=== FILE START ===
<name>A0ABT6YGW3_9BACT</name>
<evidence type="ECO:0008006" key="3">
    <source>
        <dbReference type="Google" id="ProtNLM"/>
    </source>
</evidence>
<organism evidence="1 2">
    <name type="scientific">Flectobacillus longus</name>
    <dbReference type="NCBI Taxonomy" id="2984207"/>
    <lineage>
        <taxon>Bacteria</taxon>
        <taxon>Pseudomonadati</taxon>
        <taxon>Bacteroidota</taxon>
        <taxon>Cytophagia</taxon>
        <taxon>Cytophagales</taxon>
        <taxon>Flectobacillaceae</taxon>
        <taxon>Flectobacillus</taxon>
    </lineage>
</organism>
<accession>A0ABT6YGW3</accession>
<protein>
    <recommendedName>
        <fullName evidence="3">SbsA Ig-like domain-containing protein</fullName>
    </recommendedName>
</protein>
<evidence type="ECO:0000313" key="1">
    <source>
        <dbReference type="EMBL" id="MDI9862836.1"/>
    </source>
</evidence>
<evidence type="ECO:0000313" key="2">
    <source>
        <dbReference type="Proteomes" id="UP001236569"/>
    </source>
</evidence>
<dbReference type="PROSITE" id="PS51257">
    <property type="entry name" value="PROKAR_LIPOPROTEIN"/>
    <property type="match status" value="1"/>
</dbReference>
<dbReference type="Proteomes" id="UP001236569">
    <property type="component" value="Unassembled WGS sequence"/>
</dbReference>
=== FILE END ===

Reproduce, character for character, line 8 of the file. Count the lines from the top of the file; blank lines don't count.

    <name type="scientific">Flectobacillus longus</name>